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Prepare to be blown away—or rather, carried away on huge muscular wings—by this blissfully outlandish, bracingly-smart, tour de force about a teen who has to come to terms with relinquishing control for the first time as she falls for the hot new…pterodactyl…at school. After all, everybody wants him!
Shiels is very pleased with her perfectly controlled life (controlling others while she’s at it). She’s smart, powerful, the Student Body Chair, and she even has a loving boyfriend. What more could a girl ask for?
But everything changes when the first-ever interspecies transfer student, a pterodactyl named Pyke, enrolls at her school. There’s something about him—something primal—that causes the students to lose control whenever he’s around. Even Shiels, the seemingly perfect self-confident girl that she is, can’t keep her mind off of him, despite her doting boyfriend and despite the fact that Pyke immediately starts dating Jocelyn, the school’s fastest runner who Shiels has always discounted as a nobody.
Pyke, hugely popular in a school whose motto is to embrace differences, is asked to join a band, and when his band plays at the Autumn Whirl dance, his preternatural shrieking music sends everyone into a literal frenzy. No one can remember what happened the next day, but Shiels learns that she danced far too long with Pyke, her nose has turned purple, and she may have done something with her boyfriend that she shouldn’t have. Who’s in control now?
Hilarious and relatable (despite the dinosaur), Hot Pterodactyl Boyfriend is about a teen who must come to terms with not being in control of all things at all times, break free of her mundane life, discover who her true self is, and, oh, finding out that going primal isn’t always a bad thing.
About the Author
Alan Cumyn is the author of several wide-ranging and often wildly different novels. A two-time winner of the Ottawa Book Award, he has also had work shortlisted for the Governor General’s Award, the Giller Prize, and the Trillium Award. He teaches through the Vermont College of Fine Arts and is a past Chair of The Writers’ Union of Canada. He lives in Ontario, Canada.
Shiels, student body chair at Vista View High School, is always in control. When Pyke, the first pterodactyl-human hybrid transfer student, shows up at her school, Shiels desperately wants everyone to accept him and is ready to spin any of his dangerous actions in a positive light. Her worries begin to fade as the students not only accept him but are mysteriously drawn to him. Pyke’s presence starts to awaken primal instincts among the students, and those he intimately connects with, including Shiels and her classmate Jocelyne, are marked with purple noses. The more Pyke influences Shiels’s environment, the more she loses control, letting her other priorities—school, applying for college, her boyfriend—slip away. Shiels must decide how much of herself she is willing to sacrifice in order to be with Pyke. The title of this novel will be a big draw, but readers looking for a steamy romance may be disappointed. This novel is more of a cautionary tale about falling for the wrong boy. Shiels is not a sympathetic character, but as with many tragedies, teens will continue reading to see what she does next. While Pyke’s presence is a driving force of the book, he does not do or say all that much; little is known about his background other than that he has great chest muscles, is part dinosaur, has an accent,and is able to partially and fully change human girls into pterodactyls. VERDICT-A quirky additional purchase.–MarissaLieberman, East Orange Public Library, NJ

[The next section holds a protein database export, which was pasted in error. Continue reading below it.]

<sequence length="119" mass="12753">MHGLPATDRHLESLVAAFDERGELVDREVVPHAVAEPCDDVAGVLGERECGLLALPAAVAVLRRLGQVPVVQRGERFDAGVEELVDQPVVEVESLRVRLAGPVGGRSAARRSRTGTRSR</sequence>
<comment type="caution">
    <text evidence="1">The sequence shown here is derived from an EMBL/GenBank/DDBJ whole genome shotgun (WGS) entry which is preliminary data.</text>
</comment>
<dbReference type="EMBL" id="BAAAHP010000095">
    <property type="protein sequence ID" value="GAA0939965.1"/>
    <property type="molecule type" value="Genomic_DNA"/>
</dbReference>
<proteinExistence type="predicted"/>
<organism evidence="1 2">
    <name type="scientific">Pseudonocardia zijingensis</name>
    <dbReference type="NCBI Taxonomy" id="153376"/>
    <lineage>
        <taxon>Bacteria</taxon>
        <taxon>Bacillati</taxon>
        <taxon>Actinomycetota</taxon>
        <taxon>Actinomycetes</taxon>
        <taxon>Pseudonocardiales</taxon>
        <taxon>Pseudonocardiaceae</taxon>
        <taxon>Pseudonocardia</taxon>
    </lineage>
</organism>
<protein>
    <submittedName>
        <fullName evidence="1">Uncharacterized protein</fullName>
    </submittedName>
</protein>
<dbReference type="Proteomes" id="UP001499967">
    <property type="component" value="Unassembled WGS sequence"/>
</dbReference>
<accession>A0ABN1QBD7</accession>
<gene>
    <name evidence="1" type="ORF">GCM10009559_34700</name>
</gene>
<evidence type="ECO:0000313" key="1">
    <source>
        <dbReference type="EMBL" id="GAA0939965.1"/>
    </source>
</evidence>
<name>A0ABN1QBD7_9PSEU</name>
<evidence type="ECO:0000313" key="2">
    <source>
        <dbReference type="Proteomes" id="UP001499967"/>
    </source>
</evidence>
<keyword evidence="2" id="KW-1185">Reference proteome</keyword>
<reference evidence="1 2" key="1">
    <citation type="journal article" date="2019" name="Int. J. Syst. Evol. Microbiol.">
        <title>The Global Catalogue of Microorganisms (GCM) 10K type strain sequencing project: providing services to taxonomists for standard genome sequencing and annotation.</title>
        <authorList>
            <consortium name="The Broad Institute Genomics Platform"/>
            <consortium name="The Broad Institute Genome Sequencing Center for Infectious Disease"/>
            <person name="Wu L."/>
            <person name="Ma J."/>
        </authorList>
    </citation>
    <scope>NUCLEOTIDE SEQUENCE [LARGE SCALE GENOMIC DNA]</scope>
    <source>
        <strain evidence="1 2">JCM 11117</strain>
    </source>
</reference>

— School Library Journal
Inthis absurdist take on high school archetypes, student body chair Shiels Kranemeets the ultimate outsider, Pyke, a strangely alluring humanoid pterodactylwho flies into school unannounced and disrupts her meticulously controlledlife. Amid concerns that Pyke will be ostracized, he instead becomes half ofthe school’s newest power couple and the front man for a band with a raw animalmagnetism that beguiles the entire school. Through this bizarre filter, Cumyn(Tilt) simultaneously pokes fun at over-the-top genre trends and engages withan array of pertinent topics—slut-shaming and ruined reputations, awkward sex,fears of the other—without becoming preachy. Cumyn pulls no punches whethercommenting on the idol worship of high school football players (Pyke’sball-catching prowess quells an angry parental mob but ultimately leads todisaster) or following Shiels’s unimpeded exploration of her sexuality and desires.At heart, this is a deliciously weird and original contemplation of personalmetamorphosis, the intoxicating effects of lust, and the clarity that comeswith experience. Ages 14–up.